If this love he in the church, and continue in it as its ruling principle, as its spirit and life, the church will have a spiritual internal from heaven, by which it will be enlightened and guided in the performance of its uses, and by which it will be protected from the spheres in which the spirit of the world rules; for no man will then come to it, or remain in it, who is not willing to sacrifice himself for the sake of the truth, who is not willing to die that the truth may live and prosper. ‘Then said Jesus unto His disciples, If any man will come after Me, let him deny himself, and take up his cross and follow Me.”‘

There is a great difference between the affection of the true and the understanding of the true. Without the affection of the true, the under¬standing of the true is lifeless. This distinction may be realized if you think of the difference between the affection or love of music and the under¬standing of music. A person may have little understanding of the technical things of music and still have a great love or affection of music, or one may have a great knowledge of music and little real love of music.

A young woman represents the affection of truth. It is this affec¬tion which makes the Church to be the Church. But this affection must not only be with women, but also with men. We read? “A woman signified Church from the affection of truth That all they who are in such a church, whether they be virgins or young men, wives or husbands, girls or old women, boys or old men, are meant by virgins”. {A.R. 620)

“For they are virgins signifies that they are in the affection of truth for the sake of truth. This is evident from the signification of virgins the affections of truth are called the spiritual affections of truth. For there are natural affections of truth which exist in almost every one, especi¬ally during childhood and youth. But natural affections of truth have reward as an end … These are not the affections of truth here meant by virgins, but spiritual affections of truth are meant, which are such as have for their end eternal life and uses of that life. «.. These love truths, because they are true apart from the world’s glory, such love the Lord, for the Lord is with man in the truths which are from good.” (A.C. 863)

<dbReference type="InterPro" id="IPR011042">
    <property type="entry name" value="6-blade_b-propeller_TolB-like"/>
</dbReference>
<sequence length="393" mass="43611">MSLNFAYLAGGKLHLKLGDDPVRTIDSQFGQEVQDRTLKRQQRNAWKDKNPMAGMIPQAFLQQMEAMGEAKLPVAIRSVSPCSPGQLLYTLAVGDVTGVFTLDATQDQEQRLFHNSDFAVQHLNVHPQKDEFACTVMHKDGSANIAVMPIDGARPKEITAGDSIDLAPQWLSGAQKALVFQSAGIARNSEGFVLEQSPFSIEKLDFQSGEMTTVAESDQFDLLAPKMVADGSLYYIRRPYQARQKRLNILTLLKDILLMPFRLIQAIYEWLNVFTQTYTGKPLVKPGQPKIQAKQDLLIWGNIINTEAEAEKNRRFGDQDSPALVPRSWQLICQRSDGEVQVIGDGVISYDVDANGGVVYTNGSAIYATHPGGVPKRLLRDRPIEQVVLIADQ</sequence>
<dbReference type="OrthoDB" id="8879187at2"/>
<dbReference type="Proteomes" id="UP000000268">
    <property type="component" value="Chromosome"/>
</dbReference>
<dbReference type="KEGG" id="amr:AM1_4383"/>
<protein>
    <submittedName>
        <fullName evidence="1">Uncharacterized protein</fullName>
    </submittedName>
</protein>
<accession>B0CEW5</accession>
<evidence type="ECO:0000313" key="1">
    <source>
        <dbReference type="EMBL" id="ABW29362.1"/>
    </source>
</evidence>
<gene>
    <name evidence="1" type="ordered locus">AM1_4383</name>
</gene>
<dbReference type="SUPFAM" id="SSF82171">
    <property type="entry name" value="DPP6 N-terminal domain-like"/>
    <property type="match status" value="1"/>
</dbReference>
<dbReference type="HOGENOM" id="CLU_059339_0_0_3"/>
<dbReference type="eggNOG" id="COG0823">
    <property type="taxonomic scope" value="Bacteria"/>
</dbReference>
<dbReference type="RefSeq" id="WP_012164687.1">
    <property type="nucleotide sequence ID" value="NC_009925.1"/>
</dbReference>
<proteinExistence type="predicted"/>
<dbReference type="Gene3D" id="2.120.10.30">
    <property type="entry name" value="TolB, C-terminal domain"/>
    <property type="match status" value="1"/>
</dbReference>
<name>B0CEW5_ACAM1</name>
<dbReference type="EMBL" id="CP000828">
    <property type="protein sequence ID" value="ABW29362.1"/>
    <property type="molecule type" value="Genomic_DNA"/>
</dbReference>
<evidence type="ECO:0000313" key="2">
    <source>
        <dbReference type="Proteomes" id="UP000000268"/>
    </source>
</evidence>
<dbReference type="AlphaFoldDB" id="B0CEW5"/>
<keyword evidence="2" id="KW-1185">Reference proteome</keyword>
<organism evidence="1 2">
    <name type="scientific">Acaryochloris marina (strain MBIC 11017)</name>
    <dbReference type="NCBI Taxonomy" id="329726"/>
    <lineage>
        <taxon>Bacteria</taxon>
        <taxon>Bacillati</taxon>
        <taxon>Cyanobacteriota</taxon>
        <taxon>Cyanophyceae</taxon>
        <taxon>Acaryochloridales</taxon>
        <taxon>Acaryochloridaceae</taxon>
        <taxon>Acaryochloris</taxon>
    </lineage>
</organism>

There are many in the Church who are in “the natural affection of truth”, that is, who are curious about truth, who like to discuss it or argue about it, and therefore think they are in the spiritual affection of truth.

But this is quite different from the affection of truth as described in the Word and in the quotation from W. F. Pendleton. Where there is a genuine spiritual affection of truth it rules in all things of life. The spiritual affection of truth is not a matter of being interested in truth this is common. The spiritual affection of truth is to have the love of truth as ones ruling love, as ones life; this is rare.

The fall of churches occurs, when, instead of the affection of truth ruling, the love of the Church as an institution takes the first place. Men then love the Word because they have a personal love of the Church, instead of loving the true of the Word, and love the Church in so far as it is the Word made flesh, in an image of the Lord.